- About Us
- Patients, Families & Visitors
- Health Professionals
- Research & Training
- Ways to Give
|About Us||Patients, Families & Visitors||For Health Professionals||Careers||Research & Training||Ways to Give|
April 11, 2017
For Andy Moncrieff, raising public awareness during BeADonor month is a personal priority, because he has experienced first-hand the life-saving difference that organ donation can make.
“There is no doubt that I didn’t have much time left had I not received a new liver,” says Andy Moncrieff. “Organ donation was a truly a life-saving gift for me, and I’ll be forever grateful to the donor and their family for the selfless gift of time that I’ve been given.”
What began as mild, but unusual, symptoms on Father’s Day in 2015 became a year of a steady health decline. After consulting his family physician for feelings of lethargy, fullness, bloating and noticeable excess weight in his abdomen, Andy was sent to the emergency department. It was there that he was diagnosed with cirrhosis, a liver disease.
Andy spent the next year trying to lead a healthy lifestyle – no alcohol, lower salt, losing weight – and taking medicine that would help his liver eliminate the ammonia that it was unable to process completely. But by June of 2016, his medicine was no longer working effectively and fluid was again building up in his abdomen and lungs. He began to feel like his lungs were drowning, and following a terrible confusion episode from the high levels of ammonia in his body, the possibility of a transplant was discussed.
“I underwent a battery of tests – endoscopy, ultrasound, CT, MRI, etc. – to see if I would qualify to get on the list,” recalls Andy. “A few weeks later, I learned I had. It happened pretty quickly, so that was a sobering reality check for me about the shape I was in.”
Andy had been told the wait for a new liver could be a month, or it could be a year, as it depended on a number of factors including blood type and organ size. He tried to stay positive and focus on building strength through physiotherapy so he would be ready for the surgery whenever the call came, but his health continued to seriously deteriorate throughout July and he needed to be hospitalized for care.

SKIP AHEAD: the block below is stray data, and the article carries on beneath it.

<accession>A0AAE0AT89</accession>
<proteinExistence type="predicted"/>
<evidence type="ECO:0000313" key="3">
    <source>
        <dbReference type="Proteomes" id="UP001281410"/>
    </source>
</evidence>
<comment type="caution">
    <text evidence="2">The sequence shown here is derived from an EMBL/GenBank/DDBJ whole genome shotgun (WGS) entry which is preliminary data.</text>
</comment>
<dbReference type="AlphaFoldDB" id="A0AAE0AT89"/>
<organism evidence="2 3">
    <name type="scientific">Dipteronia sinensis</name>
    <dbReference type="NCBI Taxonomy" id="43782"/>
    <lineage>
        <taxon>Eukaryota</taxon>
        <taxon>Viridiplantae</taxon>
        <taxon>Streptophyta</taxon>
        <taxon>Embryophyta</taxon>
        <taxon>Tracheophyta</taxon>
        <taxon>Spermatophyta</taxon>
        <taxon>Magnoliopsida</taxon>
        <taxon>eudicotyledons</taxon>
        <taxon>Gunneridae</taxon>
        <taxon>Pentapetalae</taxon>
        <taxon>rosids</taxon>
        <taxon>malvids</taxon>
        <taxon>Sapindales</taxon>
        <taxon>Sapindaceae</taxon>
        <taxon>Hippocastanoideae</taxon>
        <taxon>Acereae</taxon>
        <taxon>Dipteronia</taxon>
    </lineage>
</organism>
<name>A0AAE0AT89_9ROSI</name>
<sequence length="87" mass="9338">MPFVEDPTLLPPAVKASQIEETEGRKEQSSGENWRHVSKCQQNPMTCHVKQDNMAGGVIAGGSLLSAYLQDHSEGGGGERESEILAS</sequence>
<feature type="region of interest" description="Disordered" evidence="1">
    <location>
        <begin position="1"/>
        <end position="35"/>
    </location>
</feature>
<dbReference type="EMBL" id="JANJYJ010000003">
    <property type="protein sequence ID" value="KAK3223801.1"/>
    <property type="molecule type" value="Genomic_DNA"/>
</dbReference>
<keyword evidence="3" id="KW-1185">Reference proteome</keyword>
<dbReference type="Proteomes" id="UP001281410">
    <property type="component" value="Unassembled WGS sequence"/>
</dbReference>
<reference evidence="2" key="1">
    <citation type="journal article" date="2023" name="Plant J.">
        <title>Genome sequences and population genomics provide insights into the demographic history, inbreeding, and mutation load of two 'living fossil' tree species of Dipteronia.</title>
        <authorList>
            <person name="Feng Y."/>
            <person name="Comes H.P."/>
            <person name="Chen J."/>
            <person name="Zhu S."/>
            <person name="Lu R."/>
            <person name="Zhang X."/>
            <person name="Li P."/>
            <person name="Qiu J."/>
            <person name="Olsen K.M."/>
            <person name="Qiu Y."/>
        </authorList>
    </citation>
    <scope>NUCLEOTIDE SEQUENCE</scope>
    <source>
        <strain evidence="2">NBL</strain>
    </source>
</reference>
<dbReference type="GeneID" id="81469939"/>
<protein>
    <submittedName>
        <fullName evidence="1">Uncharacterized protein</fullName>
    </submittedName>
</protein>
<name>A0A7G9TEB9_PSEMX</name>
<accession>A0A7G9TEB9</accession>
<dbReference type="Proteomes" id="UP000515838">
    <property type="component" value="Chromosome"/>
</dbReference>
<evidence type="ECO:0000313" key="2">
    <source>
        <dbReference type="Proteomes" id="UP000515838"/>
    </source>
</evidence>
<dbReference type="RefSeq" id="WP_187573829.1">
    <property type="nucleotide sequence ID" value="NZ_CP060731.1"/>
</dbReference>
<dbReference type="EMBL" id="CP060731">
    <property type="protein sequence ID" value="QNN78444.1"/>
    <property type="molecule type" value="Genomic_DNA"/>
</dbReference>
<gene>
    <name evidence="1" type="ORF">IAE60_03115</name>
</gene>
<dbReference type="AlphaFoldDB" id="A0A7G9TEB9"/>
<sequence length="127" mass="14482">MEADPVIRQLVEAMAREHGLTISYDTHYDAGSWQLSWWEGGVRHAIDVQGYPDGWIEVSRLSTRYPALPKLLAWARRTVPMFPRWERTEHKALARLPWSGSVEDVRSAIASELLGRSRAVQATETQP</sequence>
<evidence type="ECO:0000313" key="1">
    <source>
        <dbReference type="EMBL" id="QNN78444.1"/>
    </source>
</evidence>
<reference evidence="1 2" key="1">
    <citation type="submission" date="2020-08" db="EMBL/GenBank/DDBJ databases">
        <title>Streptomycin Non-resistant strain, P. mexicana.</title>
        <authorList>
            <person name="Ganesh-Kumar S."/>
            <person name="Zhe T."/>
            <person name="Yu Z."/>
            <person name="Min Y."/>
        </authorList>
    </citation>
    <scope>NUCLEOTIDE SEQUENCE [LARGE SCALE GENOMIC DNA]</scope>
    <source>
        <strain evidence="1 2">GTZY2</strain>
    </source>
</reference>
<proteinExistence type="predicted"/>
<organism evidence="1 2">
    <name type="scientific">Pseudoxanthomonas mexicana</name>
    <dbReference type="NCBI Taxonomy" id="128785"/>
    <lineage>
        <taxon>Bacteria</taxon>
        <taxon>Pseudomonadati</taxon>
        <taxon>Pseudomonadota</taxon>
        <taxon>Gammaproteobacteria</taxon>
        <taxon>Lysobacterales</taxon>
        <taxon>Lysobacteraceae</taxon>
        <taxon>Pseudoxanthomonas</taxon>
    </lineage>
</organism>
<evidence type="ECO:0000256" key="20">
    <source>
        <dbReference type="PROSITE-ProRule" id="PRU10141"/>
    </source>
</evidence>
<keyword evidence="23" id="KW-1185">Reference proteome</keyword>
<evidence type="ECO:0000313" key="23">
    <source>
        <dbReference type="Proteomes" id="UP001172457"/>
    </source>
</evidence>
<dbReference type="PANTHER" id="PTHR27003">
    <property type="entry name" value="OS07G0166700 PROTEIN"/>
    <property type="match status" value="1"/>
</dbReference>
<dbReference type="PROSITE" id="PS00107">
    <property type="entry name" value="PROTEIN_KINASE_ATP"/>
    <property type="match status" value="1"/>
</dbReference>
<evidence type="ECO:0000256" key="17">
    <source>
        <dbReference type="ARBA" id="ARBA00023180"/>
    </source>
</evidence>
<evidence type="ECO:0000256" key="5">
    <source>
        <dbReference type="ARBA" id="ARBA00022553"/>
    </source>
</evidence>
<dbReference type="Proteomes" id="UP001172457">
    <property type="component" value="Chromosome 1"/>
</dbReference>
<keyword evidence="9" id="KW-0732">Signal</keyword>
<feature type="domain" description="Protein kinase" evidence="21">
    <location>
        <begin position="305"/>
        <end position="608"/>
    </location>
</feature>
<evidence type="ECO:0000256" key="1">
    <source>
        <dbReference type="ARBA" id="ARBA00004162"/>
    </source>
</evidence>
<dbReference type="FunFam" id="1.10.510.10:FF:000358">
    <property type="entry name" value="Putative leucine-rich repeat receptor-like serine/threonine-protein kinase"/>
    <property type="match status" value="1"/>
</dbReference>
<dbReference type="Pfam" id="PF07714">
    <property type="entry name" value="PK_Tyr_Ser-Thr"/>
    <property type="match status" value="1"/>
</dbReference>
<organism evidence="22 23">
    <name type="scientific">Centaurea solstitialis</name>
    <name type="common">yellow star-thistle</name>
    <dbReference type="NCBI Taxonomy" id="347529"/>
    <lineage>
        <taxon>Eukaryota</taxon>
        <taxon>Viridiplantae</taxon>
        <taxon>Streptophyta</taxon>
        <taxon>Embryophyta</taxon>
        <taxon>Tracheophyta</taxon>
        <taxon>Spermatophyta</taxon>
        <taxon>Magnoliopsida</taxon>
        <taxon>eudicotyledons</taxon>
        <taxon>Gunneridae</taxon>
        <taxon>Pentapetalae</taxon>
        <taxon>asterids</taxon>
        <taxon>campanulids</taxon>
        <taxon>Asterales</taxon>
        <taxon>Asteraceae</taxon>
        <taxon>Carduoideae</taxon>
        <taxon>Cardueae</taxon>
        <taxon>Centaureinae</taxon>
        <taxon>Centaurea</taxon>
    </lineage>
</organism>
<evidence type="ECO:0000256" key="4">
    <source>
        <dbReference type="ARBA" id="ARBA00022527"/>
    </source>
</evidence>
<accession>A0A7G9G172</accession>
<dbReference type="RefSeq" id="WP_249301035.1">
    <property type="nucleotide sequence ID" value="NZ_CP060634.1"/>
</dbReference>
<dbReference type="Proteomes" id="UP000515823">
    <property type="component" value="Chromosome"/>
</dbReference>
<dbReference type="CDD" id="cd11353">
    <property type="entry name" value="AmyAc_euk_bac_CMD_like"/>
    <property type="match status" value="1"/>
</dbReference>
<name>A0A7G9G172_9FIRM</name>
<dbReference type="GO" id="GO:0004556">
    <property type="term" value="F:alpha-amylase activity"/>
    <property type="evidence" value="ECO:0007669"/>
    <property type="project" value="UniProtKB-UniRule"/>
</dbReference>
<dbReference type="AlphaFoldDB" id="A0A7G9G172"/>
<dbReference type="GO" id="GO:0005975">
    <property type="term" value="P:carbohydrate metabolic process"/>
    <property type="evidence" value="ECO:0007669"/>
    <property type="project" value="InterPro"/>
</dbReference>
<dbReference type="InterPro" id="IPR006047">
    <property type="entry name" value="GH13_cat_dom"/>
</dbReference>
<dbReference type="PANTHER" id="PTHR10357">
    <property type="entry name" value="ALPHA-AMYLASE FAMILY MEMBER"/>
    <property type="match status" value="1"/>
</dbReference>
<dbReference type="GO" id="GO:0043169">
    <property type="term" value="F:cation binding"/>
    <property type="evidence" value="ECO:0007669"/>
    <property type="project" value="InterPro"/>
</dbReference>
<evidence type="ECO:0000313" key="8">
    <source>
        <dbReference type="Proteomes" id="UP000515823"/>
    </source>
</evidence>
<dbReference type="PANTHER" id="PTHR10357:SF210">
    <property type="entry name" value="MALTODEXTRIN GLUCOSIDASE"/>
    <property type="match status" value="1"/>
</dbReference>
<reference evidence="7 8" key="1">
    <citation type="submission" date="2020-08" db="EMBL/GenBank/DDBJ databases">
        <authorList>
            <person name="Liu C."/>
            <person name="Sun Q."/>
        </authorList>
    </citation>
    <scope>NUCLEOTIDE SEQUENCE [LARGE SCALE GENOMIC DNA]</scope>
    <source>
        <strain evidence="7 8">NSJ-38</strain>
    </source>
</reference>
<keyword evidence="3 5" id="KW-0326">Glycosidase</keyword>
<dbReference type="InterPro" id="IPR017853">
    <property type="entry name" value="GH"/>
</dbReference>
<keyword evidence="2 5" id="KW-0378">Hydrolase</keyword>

In early August, a nurse came into his room and told him there was a liver for him and he was prepped for surgery while the team went to retrieve the organ. The transplant surgery took place at LHSC’s University Hospital the next day.
“As soon as I had the new liver, it was a night and day difference,” says Andy. “Despite having just had major surgery, I immediately felt so much better and had more clarity and consciousness of what was happening than I had in a long while.”
While Andy is continuing with physiotherapy, he was able to return to work this month; and with April being BeADonor month, it was especially bittersweet.
“I feel like it’s a miracle to have my life back,” says Andy. “A large part of that is a testament to the transplant team at LHSC – everyone from the doctors, to the nurses, to the support staff, was incredible – but another huge part is due to the generosity of the donor and to their family for honouring their wishes.”
For Andy, receiving a gift of life comes with a duty to show people the importance of donation and the impact it can have for those who are waiting. As such, he’s become an active member of the local transplant community and has been a supporting force behind a number of community-based awareness events this month, including a special donor night at the April 15 London Lightning game against their archrival, the Windsor Express, and the upcoming Transplant Trot 5K race on April 29.
Andy adds, “I encourage everyone to complete the BeADonor form, and to also let your family know your wishes.”
Throughout April all Ontarians are encouraged to find out more about organ and tissue donation and register their consent as a donor. This year, we are encouraging Ontarians to check their registration status – about 15% mistakenly believe they are registered when, in fact, they are not.
Registering as a donor or checking your status is easy. Look on the back of your photo health card for the word “donor” or check online at LHSC’s BeADonor. You just need your health card number and two minutes to check!
Andy Moncrieff is committed to raising public awareness during BeADonor month because he knows the life-saving difference that organ donation can make.